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COLUMBUS, Ohio (AP) — Ohio lawmakers are questioning policies that suspend or expel a student who repeatedly fails to show for school.
A pair of House Republicans recently introduced legislation aimed at changing how Ohio schools and courts deal with students who skip school, shifting from punishment to a focus on why students are truant and how to rectify the situation, The Columbus Dispatch reported on Sunday.
According to the Children's Defense Fund-Ohio, excessive truancy accounted for nearly 6,000 suspensions during the 2012-13 school year.
"The most ridiculous thing we have on our books is the punishment for being truant is suspension or expulsion," said Sen. Peggy Lehner, chairwoman of the Senate Education Committee. "You're handing the kid exactly what they're asking for."
The House measure would no longer allow suspensions for truancy and would require schools to take thorough action before turning truancy cases over to the juvenile court system. Schools would need to notify parents when a student is nearing five consecutive unexcused absences, or seven in one month.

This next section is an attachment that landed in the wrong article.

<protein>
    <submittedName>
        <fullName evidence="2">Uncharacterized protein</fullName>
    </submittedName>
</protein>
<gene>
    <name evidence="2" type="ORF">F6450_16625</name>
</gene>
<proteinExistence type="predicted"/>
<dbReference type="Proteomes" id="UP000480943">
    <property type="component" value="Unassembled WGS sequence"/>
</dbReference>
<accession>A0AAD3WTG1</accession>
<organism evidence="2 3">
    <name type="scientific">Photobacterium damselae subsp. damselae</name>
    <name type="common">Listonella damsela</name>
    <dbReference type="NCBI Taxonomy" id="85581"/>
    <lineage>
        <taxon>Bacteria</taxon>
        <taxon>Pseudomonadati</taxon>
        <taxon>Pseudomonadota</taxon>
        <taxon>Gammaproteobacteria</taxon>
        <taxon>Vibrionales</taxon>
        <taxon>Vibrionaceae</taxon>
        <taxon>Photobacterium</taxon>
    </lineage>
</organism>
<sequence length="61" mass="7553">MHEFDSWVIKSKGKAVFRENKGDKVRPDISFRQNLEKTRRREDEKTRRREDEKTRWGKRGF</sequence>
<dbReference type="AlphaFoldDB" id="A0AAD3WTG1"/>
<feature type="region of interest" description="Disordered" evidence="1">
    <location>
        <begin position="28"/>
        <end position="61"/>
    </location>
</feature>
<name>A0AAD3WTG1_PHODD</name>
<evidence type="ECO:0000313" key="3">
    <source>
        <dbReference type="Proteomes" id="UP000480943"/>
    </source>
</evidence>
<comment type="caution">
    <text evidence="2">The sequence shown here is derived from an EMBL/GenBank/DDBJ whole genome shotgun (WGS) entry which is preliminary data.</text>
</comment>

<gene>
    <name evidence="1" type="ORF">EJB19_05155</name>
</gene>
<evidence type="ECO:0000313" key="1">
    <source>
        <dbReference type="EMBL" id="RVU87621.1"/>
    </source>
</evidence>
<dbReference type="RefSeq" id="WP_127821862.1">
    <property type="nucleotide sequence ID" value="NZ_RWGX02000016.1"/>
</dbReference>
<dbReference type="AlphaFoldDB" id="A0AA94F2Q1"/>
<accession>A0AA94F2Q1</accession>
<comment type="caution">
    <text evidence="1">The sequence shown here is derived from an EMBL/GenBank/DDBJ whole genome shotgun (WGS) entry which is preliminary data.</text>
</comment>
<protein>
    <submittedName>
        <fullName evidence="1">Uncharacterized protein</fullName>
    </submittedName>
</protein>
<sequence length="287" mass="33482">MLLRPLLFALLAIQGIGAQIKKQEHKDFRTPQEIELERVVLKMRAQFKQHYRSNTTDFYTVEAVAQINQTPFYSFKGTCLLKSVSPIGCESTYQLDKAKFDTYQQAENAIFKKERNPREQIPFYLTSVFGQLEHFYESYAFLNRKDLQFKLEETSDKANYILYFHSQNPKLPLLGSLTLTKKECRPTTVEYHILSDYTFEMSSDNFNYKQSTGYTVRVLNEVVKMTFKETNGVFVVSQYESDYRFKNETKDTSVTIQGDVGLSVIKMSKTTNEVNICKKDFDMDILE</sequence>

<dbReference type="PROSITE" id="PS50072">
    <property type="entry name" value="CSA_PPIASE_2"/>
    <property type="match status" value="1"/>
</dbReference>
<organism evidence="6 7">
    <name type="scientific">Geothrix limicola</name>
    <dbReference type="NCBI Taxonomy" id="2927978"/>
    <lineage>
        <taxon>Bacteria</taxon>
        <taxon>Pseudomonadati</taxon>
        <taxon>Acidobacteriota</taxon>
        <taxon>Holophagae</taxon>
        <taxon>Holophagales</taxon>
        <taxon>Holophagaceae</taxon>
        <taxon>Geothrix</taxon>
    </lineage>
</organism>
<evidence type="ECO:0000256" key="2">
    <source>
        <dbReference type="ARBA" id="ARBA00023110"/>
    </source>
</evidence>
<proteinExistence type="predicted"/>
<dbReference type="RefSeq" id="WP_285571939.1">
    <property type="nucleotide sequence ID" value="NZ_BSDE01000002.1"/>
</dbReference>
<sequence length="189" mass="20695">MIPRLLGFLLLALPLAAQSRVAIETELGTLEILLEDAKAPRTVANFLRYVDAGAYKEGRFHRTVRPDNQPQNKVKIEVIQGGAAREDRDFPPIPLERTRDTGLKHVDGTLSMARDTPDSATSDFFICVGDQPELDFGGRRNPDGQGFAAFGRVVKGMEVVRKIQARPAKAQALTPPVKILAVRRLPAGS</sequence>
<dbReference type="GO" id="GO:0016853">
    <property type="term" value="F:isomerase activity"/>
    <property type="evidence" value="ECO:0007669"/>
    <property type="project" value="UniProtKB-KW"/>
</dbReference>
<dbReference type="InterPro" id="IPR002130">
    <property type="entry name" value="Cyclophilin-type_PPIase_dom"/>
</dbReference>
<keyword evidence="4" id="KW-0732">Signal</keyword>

An intervention team would then try to address the underlying cause of the truancy if the issue continues. Students would no longer face criminal charges for missing days and courts would have to use diversion programs.
Rep. Jeff Rezabek, R-Clayton, who is sponsoring the bill with Rep. Bill Hayes, R-Granville, said the key is intervening early.
"The more you miss school, the less likely you are to go on and be successful," said Erin Davies, executive director of the Columbus-based Juvenile Justice Coalition.
Davies said the number of kids who don't want to go to school is less than people believe. More often, there are underlying issues that need to be addressed, including with their guardians, drug abuse, lack of food, or depression.
"The youth I've talked with, they talk about not feeling included at school," Davies said. "They feel rejected from this really positive environment."
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